Blood Must Flow
Germany 2012, 87m
Six years on, he has succeeded in filming around fifty undercover shoots. Documentarian Peter Ohlendorf filmed Thomas Kuban on his journey across Germany and Europe to revisit venues where Kuban had secretly filmed. The film focuses on political decision-makers, authorities and ordinary citizens.
What’s the greatest threat to German national security? Islamic terrorism, according to the Interior Ministry. That’s no surprise in a lingering post-911 climate of tensions between religious ideologies and oil. Okay, so what’s next? Left-wing extremism. But what about the rising Right? This is the central question posed by undercover journalist Thomas Kuban in the documentary “Blood Must Flow” – Undercover Among Nazis, which investigates the clandestine community of far-right-wing rockers across Germany’s rural areas. In recent news, ten murders in Germany – nine men (most of them of Turkish origin) and one policewoman – have taken place since 2000, but the neoNazi gang blamed for their deaths has emerged only recently.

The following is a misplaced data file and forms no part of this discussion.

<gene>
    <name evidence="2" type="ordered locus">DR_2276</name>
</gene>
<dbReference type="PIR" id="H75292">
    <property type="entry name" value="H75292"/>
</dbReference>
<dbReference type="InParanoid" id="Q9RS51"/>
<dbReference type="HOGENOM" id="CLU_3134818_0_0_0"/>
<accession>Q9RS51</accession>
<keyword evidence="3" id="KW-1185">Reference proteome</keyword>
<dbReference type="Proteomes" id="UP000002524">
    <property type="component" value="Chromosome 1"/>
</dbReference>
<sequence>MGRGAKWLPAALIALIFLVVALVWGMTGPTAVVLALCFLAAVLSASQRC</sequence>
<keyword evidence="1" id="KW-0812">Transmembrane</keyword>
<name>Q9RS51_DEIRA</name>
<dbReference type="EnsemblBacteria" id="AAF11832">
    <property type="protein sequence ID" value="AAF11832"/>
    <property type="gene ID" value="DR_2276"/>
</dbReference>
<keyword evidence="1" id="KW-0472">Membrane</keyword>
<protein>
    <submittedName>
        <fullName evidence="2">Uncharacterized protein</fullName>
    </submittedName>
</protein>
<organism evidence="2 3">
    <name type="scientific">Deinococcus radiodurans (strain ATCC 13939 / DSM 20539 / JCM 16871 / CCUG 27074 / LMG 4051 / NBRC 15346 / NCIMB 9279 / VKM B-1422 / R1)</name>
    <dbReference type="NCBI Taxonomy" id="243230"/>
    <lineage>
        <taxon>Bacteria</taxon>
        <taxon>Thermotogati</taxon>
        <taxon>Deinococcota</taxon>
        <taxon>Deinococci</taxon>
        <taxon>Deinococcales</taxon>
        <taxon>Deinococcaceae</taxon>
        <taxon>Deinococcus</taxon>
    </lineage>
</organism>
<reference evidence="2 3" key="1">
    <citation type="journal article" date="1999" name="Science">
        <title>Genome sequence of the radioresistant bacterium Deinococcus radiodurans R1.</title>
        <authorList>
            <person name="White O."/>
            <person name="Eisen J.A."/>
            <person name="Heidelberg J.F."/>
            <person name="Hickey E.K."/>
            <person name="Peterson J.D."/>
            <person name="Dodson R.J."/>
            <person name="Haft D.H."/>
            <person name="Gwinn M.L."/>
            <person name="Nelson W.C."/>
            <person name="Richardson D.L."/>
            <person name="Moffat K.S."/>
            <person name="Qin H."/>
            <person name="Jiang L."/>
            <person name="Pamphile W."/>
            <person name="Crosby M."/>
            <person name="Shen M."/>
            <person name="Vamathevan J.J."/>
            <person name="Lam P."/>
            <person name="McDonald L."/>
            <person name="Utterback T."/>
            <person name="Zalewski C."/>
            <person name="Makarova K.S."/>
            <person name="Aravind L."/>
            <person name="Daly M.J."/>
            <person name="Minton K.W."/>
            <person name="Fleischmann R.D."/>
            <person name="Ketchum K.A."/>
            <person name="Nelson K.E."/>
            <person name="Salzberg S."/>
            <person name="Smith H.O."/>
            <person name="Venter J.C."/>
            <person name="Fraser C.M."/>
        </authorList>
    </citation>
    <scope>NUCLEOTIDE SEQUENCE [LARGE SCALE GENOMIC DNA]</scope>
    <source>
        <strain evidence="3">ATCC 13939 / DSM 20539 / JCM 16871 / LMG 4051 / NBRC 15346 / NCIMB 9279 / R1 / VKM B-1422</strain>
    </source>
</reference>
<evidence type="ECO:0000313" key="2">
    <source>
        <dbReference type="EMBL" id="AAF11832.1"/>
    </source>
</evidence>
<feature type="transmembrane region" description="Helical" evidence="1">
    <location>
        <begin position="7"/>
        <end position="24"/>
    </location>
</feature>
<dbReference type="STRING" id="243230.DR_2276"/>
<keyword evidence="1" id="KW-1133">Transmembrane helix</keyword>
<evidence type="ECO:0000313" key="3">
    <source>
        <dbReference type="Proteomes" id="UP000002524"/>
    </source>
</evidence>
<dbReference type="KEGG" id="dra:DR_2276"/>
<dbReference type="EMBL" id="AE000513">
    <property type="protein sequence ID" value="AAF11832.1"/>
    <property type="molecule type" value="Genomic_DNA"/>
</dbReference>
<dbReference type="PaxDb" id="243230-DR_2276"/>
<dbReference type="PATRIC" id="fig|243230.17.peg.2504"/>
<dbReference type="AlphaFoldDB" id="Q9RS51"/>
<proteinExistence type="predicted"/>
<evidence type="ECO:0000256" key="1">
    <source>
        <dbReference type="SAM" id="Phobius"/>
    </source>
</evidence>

The National Socialist Underground (NSU) had been undetected for years, prompting criticism of police and intelligence services. But only last November, when two suspected founders were found dead and another gave herself up to police, was its existence confirmed. In February of this year, a ceremony took place in Berlin and a minute’s silence was held across the country to remember the victims. With the German government being called upon to address the Nazi violence, it’s too bad that, as a film, Blood Must Flow falls just short of becoming a truly important work. With engaging content and shocking undercover footage, the film has the potential to shake this issue out of the shadows where it has lain dormant. But it fails in its construction and stylistic approach to give the subject the professional platform it needs to address the urgency of what we’re seeing.